Interview: Gas engineering company on new Tallinn office
Anglo-German chemicals multi-national Linde Engineering has opened a new office in Tallinn.
Anti Laiv, manager of Linde's new office, in the Järvevana district of the city, gave the following interview, which first appeared in Baltic Business Quarterly.
Linde has been in business over 140 years, and today primarily focuses on producing industrial gases andrelated engineering. It employs around 80,000 people worldwide and in 2019 had a turnover of more than €24 billion.
Linde produces various types of gases used in electronics production, in labs, for food processing, in medicine and for sea and space exploration.
Linde Engineering specializes in the engineering and construction of gas production plants. While we are a relatively small component of the overall group, Linde Gases is the main supplier of gas-producing facilities. In addition, it operate as a plant and service supplier for third parties.
Climate change issues are important, and technologies covering the hydrogen and clean hydrogen value chain, solutions that utilize renewable energy, reducing CO2 emmissions and capturing and utilizing CO2 emissions are all a focus.
Move into Estonia result of it being an attractive business location
Over time, it became increasingly difficult to find skilled personnel for the headquarters in Munich, Germany. The decision was then made to open a further location in Europe, in addition to sites in China, India and the U.S. A thorough selection process was initiated and a number of countries in Europe were under consideration.
In the end, several factors attracted the company to Tallinn, among these a wide availability of professionals in key areas with a very high educational level and excellent language skills.
Factors that make Estonia attractive as a location are the pioneering role the country has been taking in digitalization, for example with internet-based public services; its geographical position; and ease of access.
The fact that Linde Gases has so far had very good experience with its Tallinn-based business service center also helped tip the scales in Estonia's favor, Laiv says.
The Linde Engineering Tallinn branch office was established in June 2019 and operations commenced the following August. The key was to quickly recruit professional people and establish processes to align the branch with the rest of Linde Engineering, its customers and service providers. As for challenges, finding good and skilled people to join with us, to convince them to join when the branch had yet no employees nor established office were some of the main ones. Other than that, there aren't any big hurdles to point out. Actually, the famed lack of bureaucracy involved with establishing the business in Estonia came into play – thanks in a large part to the internet-based public services, which also make it easy to run a business in Estonia.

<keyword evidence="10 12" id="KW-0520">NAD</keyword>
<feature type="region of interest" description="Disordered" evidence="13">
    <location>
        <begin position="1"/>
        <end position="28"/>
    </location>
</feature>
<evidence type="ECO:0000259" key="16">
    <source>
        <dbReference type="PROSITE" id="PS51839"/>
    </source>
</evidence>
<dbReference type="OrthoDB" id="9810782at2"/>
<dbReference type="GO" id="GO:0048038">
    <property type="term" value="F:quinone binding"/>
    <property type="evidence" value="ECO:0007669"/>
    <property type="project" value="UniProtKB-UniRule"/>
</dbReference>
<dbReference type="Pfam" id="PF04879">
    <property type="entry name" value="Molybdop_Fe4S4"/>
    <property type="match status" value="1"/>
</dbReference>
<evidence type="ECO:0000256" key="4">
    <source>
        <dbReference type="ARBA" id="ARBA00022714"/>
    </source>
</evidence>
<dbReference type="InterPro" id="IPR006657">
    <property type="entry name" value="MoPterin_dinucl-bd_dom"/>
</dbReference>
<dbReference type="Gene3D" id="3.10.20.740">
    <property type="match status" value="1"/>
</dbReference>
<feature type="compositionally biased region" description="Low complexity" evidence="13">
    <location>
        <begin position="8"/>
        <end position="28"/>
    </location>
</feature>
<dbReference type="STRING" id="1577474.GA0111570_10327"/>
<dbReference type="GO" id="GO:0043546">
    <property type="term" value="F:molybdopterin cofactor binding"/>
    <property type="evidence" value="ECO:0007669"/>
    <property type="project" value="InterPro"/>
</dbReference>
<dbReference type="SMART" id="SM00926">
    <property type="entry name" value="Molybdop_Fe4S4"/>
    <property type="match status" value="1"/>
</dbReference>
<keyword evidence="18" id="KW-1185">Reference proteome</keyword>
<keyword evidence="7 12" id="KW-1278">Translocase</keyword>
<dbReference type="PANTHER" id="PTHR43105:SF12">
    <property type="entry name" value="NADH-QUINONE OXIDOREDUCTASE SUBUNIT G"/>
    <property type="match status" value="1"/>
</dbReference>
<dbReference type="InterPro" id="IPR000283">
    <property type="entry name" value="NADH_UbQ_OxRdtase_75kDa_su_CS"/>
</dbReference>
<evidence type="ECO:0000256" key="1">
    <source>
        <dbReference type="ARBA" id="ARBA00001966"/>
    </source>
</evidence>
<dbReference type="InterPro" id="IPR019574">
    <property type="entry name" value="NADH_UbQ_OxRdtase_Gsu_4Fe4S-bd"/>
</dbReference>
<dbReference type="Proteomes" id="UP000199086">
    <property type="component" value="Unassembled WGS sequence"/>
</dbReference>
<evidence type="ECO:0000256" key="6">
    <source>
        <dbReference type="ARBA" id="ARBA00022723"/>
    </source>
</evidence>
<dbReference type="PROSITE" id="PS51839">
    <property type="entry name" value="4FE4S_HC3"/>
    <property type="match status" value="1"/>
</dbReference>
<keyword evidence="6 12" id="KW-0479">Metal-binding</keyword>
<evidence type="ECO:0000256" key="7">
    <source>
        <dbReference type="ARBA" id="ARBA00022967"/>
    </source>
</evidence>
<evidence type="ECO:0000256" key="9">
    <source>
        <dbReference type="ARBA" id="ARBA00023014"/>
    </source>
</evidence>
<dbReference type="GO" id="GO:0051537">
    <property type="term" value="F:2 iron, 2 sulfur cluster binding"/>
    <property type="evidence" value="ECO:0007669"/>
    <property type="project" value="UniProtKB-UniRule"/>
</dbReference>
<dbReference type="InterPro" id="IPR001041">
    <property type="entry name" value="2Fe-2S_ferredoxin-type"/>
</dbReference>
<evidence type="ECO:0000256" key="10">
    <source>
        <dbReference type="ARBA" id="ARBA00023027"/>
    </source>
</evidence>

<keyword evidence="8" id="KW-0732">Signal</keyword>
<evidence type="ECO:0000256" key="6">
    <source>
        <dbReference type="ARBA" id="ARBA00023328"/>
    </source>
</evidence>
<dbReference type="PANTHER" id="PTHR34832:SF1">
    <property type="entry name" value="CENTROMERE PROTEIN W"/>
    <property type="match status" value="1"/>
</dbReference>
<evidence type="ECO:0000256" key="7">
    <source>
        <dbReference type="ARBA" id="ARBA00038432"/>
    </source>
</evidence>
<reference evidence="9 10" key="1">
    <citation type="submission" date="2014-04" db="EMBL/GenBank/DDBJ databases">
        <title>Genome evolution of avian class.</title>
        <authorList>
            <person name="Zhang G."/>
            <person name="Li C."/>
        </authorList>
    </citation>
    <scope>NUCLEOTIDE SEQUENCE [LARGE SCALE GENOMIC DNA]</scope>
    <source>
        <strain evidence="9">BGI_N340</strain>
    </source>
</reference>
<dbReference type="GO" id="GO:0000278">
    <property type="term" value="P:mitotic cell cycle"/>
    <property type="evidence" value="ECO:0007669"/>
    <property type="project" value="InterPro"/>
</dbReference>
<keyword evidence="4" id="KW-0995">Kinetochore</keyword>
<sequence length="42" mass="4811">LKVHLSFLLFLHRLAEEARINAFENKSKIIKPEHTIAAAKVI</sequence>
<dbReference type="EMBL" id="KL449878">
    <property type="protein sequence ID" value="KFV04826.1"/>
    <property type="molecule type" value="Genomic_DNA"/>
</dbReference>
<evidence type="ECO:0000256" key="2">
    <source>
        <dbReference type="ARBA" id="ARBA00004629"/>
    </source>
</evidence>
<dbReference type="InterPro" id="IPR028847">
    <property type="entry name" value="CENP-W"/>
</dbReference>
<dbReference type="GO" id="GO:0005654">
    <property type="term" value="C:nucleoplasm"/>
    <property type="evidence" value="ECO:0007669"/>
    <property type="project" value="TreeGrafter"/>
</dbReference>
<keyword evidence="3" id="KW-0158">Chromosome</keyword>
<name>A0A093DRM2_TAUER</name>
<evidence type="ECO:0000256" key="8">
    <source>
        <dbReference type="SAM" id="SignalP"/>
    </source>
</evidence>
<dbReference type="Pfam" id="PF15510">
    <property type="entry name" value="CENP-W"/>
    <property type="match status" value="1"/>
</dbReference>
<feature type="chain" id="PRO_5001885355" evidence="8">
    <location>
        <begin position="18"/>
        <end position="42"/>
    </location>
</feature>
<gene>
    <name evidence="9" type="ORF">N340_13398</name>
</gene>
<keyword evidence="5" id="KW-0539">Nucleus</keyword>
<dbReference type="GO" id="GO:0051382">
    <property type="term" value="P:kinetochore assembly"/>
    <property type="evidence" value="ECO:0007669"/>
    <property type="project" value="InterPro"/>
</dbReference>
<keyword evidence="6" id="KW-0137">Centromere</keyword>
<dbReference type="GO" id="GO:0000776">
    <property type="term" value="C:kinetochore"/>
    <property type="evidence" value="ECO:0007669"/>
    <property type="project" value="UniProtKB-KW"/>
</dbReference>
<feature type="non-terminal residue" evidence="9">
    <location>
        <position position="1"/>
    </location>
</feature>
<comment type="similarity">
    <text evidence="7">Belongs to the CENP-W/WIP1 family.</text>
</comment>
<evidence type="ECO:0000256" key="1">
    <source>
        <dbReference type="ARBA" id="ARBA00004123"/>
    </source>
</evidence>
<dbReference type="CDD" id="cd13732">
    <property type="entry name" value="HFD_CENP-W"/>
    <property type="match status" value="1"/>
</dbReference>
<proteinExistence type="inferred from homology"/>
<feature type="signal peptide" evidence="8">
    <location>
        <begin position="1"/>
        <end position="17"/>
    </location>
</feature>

The branch office is currently providing IT, logistics and supply chain management services for various new gas processing plants under construction worldwide. Today we have more than 30 people working in Tallinn – 10 of them take care of IT system administration and infrastructure-related services, including safety and IOT functions.
Over 20 people are working in logistics services and supporting our global procurement operations. People in our Tallinn team have global roles and responsibilities, and excellent opportunities for personal development in a truly global organization.
Effects of pandemic
In March last year, when the pandemic began, we all switched to home office working, not only in Estonia but also at most of the company's offices. Understandably, with so many people switching to remote work at once, the company's IT infrastructure was put to the test and some of our branch IT staff were directly involved with overcoming the challenge.
The Tallinn office is heavily involved in project logistics, and we definitely felt the impact of the pandemic on the global transportation sector. As lead times grew, it became more and more difficult to coordinate deliveries to construction sites scattered around the globe – all of which require deliveries on a timely and accurate basis. Sea and air transport were hardest-hit, while land transport wasn't much affected, and shipments continued to reach their destination as planned. All-in-all, the pandemic and transportation market upheavals resulted in a lot of additional workload for our staff and service providers. In any case, we feel we have got on top of the challenge together, and are now adjusting to the new situation.
Our staff in Tallinn is part of the Linde Engineering headquarters' organization, with numerous interfaces taking place in daily work. Online communication channels have been very helpful during the pandemic. However, on the long run we are of course missing occasional direct face-to-face interaction and networking. So, we are looking forward to bring our teams together again for an efficient exchange of knowledge and techniques and even more important.
So far as employee numbers go, the pandemic hasn't really had an effect. The Tallinn branch had large recruiting plan for 2020. We had to make some adjustments, but despite the pandemic we kept on recruiting new team members through 2020. Obviously, the recruiting and onboarding process has changed, and most of it is being done now over electronic channels, instead of face-to-face interviews and meetings.
This article originally appeared in the winter 2020/21 edition of the Baltic Business Quarterly, a publication produced in conjunction with the German-Baltic Chamber of Commerce in Estonia, Latvia and Lithuania (AHK). More on the AHK is here.
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Editor: Andrew Whyte